Being a Fine Arts graduate with nary a course
on teaching, being accepted to the academe as a teacher was never a career I
ever dreamt of having. I have always
seen myself as a Graphic Designer in some acknowledged Advertising firm or a well-known
painter independent of any organization without a care in the world of what my
place is in a capitalistic society. However, for some reason unbeknownst to me,
I ended up to be a teacher. I may attribute it to karma for I was the teachers’
nightmare when I was still a student. Nevertheless, I was asked to teach and
had to accept and embrace it for that was how the dice rolled. With neither experience
nor proper training, I was left with nothing but my sheer guts and with the
most basic sense of logic I could muster. I plunged ahead and taught middle
school Art thinking it would be a walk in the park.
When confronted with a task unprepared for,
what one can do is to search within the deepest recesses of his/her psyche and
remember the things that transpired during one’s learning years. What did my former teachers do right and what
did they do wrong? How did I learn? How
much time do I prepare and how much time to I allot for every project and
concepts to be learned? How would I know
that the students have learned what they are supposed to learn? What concepts are important for them to know?
among the concepts are more important?
These are some of the questions that beleaguered my then young and
first impression of teaching was that I am supposed to be the source of all
information. I am the know-it-all,
come-to guy who has the answer to every query my students have, be the solution
to their problems, etc. I cannot say “I
do not know” for that would only mean I am not a competent, learned man which I
am supposed to be. I should be a sage of
some sort, almost a prophet to some degree.
I am way above the children for I know things they do not know and it is
my duty to teach them. After a year of
surviving the classroom, I began to doubt my concept. Several years after, I confirmed
it. I knew I was wrong - totally wrong missing the mark by more than a mile!
could not be the source of all information for I do not have a brain that works
like a computer. My memory could not
retain as much information as a computer can.
Even if I were the champion of some trivial game show, there are still a
ton of things I will not know. And to
think the questions coming from children are far from ordinary. Sometimes, they are not even related.
Oftentimes, they ask questions coming from nowhere, you would be amazed and
just wonder what this or that child was thinking in order for him/her to ask
such a question. I had to research a
lot, study my lesson so that there would not be a child’s question left
unanswered. And that is only about the
subject I teach. It was then that I
realized it’s alright to say “I don’t know! Maybe we can both look it up and
compare notes tomorrow,” or “why don’t we make that your assignment for
I thought that because
I was the master of the subject I teach, I could teach it with my eyes
closed. Never have I thought that there
were complexities that would arise based on the different personalities of my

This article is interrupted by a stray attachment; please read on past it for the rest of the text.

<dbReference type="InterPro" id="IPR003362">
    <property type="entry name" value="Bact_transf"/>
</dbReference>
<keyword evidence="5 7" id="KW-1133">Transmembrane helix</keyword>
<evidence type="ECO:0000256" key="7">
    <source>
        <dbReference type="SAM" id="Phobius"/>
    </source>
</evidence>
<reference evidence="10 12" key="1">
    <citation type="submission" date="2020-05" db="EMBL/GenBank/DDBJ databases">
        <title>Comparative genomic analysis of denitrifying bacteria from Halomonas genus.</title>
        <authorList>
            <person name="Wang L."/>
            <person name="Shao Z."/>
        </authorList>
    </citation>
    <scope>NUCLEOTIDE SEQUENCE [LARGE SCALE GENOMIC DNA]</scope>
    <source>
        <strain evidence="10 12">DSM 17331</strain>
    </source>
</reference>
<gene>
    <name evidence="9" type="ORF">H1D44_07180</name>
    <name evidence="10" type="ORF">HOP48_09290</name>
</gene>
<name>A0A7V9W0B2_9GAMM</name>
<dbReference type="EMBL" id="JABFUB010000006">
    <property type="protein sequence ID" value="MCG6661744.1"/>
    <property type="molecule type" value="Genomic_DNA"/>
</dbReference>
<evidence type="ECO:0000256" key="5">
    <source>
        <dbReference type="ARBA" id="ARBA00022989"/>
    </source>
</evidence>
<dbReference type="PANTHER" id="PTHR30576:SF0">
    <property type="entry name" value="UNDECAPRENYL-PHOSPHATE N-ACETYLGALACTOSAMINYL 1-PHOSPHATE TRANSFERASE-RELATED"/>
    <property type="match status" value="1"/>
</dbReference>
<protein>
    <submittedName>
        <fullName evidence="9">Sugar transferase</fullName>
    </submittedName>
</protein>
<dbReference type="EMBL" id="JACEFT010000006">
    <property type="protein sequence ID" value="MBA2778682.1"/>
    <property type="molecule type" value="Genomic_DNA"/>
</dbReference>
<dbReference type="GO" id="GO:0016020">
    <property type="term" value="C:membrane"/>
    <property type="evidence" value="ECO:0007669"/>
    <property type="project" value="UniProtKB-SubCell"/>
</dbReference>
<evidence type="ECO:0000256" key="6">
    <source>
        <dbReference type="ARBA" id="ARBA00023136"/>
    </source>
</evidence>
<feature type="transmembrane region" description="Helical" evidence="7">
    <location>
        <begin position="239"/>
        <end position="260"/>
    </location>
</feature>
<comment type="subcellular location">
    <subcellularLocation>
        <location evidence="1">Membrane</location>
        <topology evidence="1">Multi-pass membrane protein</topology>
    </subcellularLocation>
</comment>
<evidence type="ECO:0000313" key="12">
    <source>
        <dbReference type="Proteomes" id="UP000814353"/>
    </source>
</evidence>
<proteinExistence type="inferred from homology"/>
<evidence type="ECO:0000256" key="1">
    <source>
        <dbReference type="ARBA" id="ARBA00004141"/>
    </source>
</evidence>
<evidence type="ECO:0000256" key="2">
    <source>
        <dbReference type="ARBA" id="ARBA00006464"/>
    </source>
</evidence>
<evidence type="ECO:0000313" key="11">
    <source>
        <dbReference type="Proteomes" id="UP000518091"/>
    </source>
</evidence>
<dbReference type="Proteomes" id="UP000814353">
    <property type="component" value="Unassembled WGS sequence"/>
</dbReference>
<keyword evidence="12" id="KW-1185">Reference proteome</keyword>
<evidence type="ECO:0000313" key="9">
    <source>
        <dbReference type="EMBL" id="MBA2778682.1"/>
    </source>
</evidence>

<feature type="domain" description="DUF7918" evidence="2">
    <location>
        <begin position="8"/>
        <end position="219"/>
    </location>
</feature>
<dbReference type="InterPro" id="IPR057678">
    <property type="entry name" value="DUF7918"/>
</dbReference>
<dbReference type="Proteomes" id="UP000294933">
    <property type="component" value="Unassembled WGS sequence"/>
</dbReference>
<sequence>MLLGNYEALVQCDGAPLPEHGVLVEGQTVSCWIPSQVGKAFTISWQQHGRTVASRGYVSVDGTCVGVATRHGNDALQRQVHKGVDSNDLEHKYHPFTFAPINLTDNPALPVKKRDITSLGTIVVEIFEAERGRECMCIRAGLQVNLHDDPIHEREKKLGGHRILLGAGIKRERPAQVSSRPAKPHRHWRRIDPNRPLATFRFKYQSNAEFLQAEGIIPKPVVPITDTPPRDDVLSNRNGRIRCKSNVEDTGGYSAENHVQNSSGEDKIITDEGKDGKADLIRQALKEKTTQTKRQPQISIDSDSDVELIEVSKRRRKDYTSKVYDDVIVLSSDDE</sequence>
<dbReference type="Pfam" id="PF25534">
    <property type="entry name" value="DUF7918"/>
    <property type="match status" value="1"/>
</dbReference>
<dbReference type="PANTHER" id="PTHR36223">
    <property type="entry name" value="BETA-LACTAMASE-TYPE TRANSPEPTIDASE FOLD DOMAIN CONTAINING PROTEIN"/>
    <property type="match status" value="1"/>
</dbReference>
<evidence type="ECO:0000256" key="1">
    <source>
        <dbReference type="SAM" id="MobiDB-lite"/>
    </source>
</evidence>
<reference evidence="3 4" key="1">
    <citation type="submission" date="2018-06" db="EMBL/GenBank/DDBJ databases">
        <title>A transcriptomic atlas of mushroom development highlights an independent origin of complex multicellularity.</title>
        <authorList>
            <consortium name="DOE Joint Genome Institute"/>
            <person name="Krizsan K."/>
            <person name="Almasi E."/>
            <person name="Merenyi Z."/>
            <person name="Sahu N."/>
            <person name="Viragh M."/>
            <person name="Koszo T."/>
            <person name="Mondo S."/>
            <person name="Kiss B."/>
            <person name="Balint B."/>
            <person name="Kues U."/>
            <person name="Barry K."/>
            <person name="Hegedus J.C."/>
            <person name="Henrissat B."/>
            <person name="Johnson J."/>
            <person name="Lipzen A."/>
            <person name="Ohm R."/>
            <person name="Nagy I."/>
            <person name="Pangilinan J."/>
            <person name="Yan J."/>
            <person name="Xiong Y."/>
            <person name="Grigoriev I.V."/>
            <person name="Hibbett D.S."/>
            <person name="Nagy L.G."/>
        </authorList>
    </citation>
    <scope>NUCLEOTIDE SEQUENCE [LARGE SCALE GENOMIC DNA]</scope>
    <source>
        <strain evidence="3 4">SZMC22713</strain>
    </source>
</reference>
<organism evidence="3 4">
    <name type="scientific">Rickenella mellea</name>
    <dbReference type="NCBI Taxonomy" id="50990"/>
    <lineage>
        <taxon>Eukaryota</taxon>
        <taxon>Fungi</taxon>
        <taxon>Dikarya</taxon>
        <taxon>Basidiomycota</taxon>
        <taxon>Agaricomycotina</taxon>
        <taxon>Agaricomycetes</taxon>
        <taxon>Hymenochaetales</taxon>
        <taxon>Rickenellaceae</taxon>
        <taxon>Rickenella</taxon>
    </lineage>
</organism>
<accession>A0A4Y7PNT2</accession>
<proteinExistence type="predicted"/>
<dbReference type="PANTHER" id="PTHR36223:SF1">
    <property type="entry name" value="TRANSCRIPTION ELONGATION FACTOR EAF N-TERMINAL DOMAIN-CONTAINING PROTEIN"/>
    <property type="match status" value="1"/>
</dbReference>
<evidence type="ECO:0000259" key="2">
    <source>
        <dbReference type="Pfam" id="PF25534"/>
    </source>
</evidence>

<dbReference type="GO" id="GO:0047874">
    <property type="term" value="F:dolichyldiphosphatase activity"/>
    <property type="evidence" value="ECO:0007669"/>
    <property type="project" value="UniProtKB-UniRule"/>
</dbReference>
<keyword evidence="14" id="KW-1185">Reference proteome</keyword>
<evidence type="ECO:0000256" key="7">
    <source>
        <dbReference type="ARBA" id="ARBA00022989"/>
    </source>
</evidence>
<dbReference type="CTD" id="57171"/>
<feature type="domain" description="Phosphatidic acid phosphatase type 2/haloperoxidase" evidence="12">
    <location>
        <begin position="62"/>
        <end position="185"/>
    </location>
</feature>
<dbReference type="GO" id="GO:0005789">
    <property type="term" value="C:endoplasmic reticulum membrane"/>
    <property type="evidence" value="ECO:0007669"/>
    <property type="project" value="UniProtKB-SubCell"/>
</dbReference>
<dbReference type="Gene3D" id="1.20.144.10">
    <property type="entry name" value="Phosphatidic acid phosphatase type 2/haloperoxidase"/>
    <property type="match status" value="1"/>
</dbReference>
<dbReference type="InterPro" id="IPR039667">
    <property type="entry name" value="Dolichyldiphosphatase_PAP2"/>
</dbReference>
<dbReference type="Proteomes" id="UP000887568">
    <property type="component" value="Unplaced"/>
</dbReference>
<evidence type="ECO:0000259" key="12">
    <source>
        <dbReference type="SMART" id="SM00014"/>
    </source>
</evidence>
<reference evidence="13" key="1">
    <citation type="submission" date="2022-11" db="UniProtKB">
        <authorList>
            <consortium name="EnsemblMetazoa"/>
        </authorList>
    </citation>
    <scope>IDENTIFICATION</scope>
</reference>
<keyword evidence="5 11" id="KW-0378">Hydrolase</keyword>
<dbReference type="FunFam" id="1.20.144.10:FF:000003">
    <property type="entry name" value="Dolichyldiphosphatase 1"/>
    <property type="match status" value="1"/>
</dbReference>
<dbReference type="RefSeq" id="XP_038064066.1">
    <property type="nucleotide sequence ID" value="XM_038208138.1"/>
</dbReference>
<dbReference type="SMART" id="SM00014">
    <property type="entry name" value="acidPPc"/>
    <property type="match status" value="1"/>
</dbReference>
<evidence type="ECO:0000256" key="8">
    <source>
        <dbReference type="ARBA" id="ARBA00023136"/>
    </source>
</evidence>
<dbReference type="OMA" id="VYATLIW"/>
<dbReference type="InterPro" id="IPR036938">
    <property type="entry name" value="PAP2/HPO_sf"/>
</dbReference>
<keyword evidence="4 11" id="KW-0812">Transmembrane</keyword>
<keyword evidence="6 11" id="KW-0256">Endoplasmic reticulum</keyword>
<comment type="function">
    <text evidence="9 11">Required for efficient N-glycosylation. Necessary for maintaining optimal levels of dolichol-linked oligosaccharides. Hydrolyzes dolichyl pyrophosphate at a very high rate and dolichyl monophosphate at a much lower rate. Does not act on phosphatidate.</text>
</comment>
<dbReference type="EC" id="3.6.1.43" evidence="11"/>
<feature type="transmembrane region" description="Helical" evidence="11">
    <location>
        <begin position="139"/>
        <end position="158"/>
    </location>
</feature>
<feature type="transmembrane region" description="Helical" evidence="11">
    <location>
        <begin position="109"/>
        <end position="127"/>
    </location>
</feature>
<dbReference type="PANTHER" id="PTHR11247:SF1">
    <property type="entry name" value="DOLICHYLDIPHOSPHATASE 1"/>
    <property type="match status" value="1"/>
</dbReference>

wards, experiences based on the social strata where the students come from,
demographics, among other things. I
would have to watch my language, make sure that my words are not too
complicated and have to be within their learning level. Most of all, I learned that teaching is like
acting onstage. You have to enunciate,
make yourself interesting and be understood at all times. Otherwise, I will
just be a blabber of inconsequentially irrelevant information.
I had to find ways of
teaching the same concepts based on the age level of my students. And this is not only because of the fact that
I had to teach the same subject to students from Grs. 1 to 12. That was the easy part. The harder part was to teach it to the same
Grade level, of practically the same age but of different learning levels for
chronological age does not equate to the same learning ability. I should make lessons that would not be too
hard for slow learners but not too boring to the more intelligent ones.
Another impression I
had was that the students should learn how to accept what I was saying, hook,
line and sinker. I was wrong. Most of my wards are just there because they
have to. Society dictated that they have to be in school. This is where I learned about the word
“motivation”. I should make my lessons
appealable to these kids. Short of
begging them to do their tasks, I had to find ways that would make them work. A teacher could not make a student
learn. Not by force or bribery. They
have to “like” it like a candy appeals to them.
A teacher needs to make learning fun and that is a relative word. Fun is not a word that has an accurate
meaning. It changes according to
Another life learning
lesson I have about teaching and which is probably the best one of them all is
about respect. One cannot demand
respect, it shall be given to you, if you know how to play your cards right. One cannot impose respect from another
individual even from a toddler. One has
to earn it. Try to impose getting respect
from someone, you may be able to on the surface but this is all gone when you
turn your back.
I can go on and on but
I know everything will lead to only one message. The comparison between my pre-conceived ideas
about teaching is very far from my actual experience in the classroom. No one is prepared enough. The challenge the classroom brings is
limitless and change from time to time.
I have been teaching for nearly thirty years and in all those years, I
still continue to learn. Now that I am
nearing retirement, I will not be ashamed to admit that I have spent half of my
years of teaching as a learning phase just to know the ropes hoping that at
least, one or two in my class learned something from me.
Labels: education, teaching